What if Oliver Stone were kidnapped and replaced by a walking, talking look-alike who did everything like Oliver Stone except produce the type of Sept. 11 film you'd expect from him?
With 1991's "JFK," the Oscar-winning director earned a special place in the hearts of conspiracy theorists. The man who gave us "Salvador," "Platoon" and "Nixon" has been derided as a political agitator and as a leading purveyor of gratuitous Hollywood violence for "Natural Born Killers."
But now, this lightning rod for controversy has reached out to the same groups who may have cringed when they heard he was making "World Trade Center." And perhaps the biggest surprise in the film, which opens Wednesday, is that Stone kept his pledge to keep politics out of the film.
Paramount Pictures even acknowledged several days ago that it hired Creative Response Concepts -- the PR firm behind the Swift Boat Veterans for Truth campaign against Democrat candidate John Kerry -- to reach out to conservative groups.
Given that Stone is one of the country's most prominent Vietnam veterans, Paramount's employing this firm might baffle some of the filmmaker's longtime fans. But Stone has said for months that this film would be about courage and survival -- not politics.
Stone even points out that the two police officers at the heart of this film -- Will Jimeno and John McLoughlin -- wouldn't likely agree with his take on U.S. policy. But that hardly matters, he says.
"I can make a movie about them and their experiences, because they went through something that I can understand," Stone says. "Politics don't enter into it."
On Sept. 11, these two officers -- played by Nick Cage and Michael Peña -- rushed into the doomed Twin Towers and got trapped under 20 feet of rubble. For more than 12 hours, they kept each other alive, talking about their families and the things in life they love, and encouraging each other not to give up.
Politics, however, must be treated especially carefully when marketing a film about the most heart-rending moment in modern American history. Earlier this year, "United 93" became the first widely released film about Sept. 11, and it was a hard sell for theater owners, at least at first.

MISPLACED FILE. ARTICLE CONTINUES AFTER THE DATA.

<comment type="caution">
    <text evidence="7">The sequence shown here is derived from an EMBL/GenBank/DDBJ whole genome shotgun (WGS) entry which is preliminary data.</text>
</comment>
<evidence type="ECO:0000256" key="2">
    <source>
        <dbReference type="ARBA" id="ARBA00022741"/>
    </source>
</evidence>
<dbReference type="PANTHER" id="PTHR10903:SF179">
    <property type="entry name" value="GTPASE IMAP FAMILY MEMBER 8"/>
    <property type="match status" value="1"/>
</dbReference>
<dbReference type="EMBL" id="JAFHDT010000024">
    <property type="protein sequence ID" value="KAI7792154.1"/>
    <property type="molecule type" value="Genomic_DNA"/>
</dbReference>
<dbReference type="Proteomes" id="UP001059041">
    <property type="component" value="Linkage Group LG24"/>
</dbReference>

Some moviegoers complained when coming attractions for "United 93" began to run, and one New York theater stopped showing them. Nevertheless, the film went on to critical acclaim, earning $45 million worldwide and $30 million domestically.
But Stone's film might have an even harder time finding its audience. "United 93" focused largely on the hijacked plane that crashed in Pennsylvania, after passengers tried to retake the cockpit. Unlike "World Trade Center," there were no images of the Twin Towers aflame. And, at $63 million, "World Trade Center" cost more than twice as much to make.
Stone has the added problem of coming off a bomb. His last film, 2004's "Alexander," cost $150 million and tanked at the box office.
Reaching out to audiences who wouldn't necessarily rush out to see an Oliver Stone movie is clearly Paramount's strategy, and the studio has already garnered some unexpected rave reviews.
"It is one of the greatest pro-American, pro-family, pro-male, flag-waving, God Bless America films you will ever see," says conservative pundit Cal Thomas.
Over the past few weeks, the studio has also held special screenings for Sept. 11 survivors, and the families of those who lost loved ones. Last Friday former New York City Mayor Rudolph Giuliani weighed in with his endorsement.
"My opinion or general feeling is that we need to be reminded of this, that we have to deal with it," he says. "We have to confront it. It is not just part of our past. It is part of our now. ... We have to deal with terrorism, so I think it's a good thing that we're reminded of it."